It’s disconcerting, but once your content is all laid out on your paper pages, little errors and typos seem to jump off the pages. You’ll be amazed at the things you pick up in print that you didn’t spot even when reviewing your digital files on a screen. Trust us; it happens every time.
Grab a pencil and mark off any issues on the pages as you go. Even if you notice lots of errors, don’t despair too much. It’s better for you to find them now than leave the job to your readers. Even large publishers who employ proofreaders to check books multiple times don’t catch absolutely everything. Consider every error you spot now a victory, not a failure.
Once you’ve finished marking typos with a pencil, go back to your digital proof. Open your PDF book file and add the changes in as comments. You can then pass the file back to your designer so they can make the necessary changes.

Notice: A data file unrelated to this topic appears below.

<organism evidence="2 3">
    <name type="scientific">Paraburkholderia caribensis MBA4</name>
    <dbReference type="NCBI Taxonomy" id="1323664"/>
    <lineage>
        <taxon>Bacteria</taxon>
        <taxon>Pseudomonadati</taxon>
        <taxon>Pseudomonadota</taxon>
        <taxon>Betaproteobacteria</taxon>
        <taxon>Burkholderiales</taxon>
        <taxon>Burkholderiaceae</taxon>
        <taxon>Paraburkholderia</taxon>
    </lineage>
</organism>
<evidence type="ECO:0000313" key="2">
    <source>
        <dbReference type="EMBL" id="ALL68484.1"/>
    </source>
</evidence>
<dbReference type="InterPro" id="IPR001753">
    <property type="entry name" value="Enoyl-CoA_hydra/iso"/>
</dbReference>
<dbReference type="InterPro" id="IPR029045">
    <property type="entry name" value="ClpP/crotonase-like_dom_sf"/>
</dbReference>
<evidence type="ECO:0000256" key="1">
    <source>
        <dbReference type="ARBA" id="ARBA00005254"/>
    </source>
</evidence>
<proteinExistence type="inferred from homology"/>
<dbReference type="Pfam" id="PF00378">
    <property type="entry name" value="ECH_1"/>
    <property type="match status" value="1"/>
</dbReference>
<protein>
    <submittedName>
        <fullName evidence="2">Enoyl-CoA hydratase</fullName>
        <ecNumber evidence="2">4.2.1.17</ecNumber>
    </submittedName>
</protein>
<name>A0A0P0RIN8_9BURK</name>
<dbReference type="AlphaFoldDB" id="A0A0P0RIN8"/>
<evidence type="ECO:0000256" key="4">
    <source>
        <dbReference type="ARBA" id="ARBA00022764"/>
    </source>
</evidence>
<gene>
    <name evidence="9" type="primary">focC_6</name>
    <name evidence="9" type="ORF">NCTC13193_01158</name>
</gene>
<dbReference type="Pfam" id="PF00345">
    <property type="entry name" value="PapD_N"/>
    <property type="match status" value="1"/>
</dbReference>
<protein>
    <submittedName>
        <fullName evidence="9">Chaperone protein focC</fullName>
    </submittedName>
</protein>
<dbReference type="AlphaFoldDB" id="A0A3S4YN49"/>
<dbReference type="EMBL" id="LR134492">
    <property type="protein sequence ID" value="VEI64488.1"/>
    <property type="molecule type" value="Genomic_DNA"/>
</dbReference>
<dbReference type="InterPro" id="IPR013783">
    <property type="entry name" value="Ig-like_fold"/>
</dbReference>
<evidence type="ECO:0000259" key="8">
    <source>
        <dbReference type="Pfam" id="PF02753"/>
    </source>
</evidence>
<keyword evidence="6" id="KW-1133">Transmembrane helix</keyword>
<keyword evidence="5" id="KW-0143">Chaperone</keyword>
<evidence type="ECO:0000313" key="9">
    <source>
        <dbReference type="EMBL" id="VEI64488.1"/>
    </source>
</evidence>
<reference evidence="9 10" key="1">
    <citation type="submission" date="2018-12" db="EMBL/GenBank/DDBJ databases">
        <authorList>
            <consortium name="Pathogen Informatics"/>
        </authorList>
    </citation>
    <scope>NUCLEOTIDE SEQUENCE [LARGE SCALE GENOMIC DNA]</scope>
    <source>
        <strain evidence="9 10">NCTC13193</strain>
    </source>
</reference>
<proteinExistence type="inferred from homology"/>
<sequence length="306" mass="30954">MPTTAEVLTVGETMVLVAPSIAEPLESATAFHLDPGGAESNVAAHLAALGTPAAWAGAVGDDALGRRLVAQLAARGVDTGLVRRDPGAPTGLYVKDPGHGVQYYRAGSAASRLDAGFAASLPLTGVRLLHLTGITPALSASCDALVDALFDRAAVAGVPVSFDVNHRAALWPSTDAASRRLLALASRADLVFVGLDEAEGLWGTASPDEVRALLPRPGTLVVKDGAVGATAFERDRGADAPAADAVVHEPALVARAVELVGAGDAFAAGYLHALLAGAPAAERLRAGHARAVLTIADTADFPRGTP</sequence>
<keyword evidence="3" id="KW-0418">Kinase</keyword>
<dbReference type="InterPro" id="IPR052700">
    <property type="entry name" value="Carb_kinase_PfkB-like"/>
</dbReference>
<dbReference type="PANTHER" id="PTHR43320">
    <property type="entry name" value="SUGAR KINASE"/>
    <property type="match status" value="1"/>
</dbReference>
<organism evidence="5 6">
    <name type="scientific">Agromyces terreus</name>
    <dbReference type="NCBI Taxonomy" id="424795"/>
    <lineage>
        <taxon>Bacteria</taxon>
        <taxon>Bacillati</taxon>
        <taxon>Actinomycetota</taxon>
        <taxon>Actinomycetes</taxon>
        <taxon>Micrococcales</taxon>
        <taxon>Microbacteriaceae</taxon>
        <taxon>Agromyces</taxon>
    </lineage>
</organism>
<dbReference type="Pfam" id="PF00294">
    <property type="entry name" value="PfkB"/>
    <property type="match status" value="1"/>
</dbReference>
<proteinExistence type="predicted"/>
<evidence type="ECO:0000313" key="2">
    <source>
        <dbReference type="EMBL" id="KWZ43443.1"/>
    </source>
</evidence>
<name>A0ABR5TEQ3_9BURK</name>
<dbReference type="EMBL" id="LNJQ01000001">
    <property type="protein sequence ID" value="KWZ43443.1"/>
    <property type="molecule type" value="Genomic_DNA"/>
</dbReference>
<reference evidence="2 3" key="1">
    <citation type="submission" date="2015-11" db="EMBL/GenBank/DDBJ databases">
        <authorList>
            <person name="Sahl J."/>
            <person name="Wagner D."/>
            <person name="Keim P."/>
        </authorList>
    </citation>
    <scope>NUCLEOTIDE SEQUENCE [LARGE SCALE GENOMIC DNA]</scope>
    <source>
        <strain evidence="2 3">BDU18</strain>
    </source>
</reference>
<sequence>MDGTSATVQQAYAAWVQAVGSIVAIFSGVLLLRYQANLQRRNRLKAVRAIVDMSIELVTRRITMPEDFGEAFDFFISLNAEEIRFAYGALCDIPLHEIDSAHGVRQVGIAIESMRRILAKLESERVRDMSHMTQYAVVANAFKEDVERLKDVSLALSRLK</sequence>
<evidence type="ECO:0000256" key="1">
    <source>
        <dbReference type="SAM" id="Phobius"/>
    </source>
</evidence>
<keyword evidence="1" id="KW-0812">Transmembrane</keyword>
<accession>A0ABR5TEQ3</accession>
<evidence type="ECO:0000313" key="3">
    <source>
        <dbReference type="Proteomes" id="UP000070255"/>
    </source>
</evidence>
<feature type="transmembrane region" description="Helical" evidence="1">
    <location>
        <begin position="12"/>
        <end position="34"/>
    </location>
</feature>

Step 6: Order another proof
If you find you want to make a lot of changes to your book, then you’ll need to order another proof copy and go through this cycle again. This is especially important if you use a litho service that plans to print a big run of books. You may even need two or three printed proof stages to get it absolutely right.
We know it’s a pain, but you won’t regret it, we promise. You need to be completely confident that your digital proof file and your printing choices are going to come together seamlessly every time a copy of your book leaves the printer. Now’s the time for you to make sure of that.
Getting your printed proof is an exciting and vital stage in your book’s life and definitely worthy of some celebration. Just make sure you see it as an opportunity for more progress, not a finishing line. We say it often, but a little extra time and patience are always a good investment.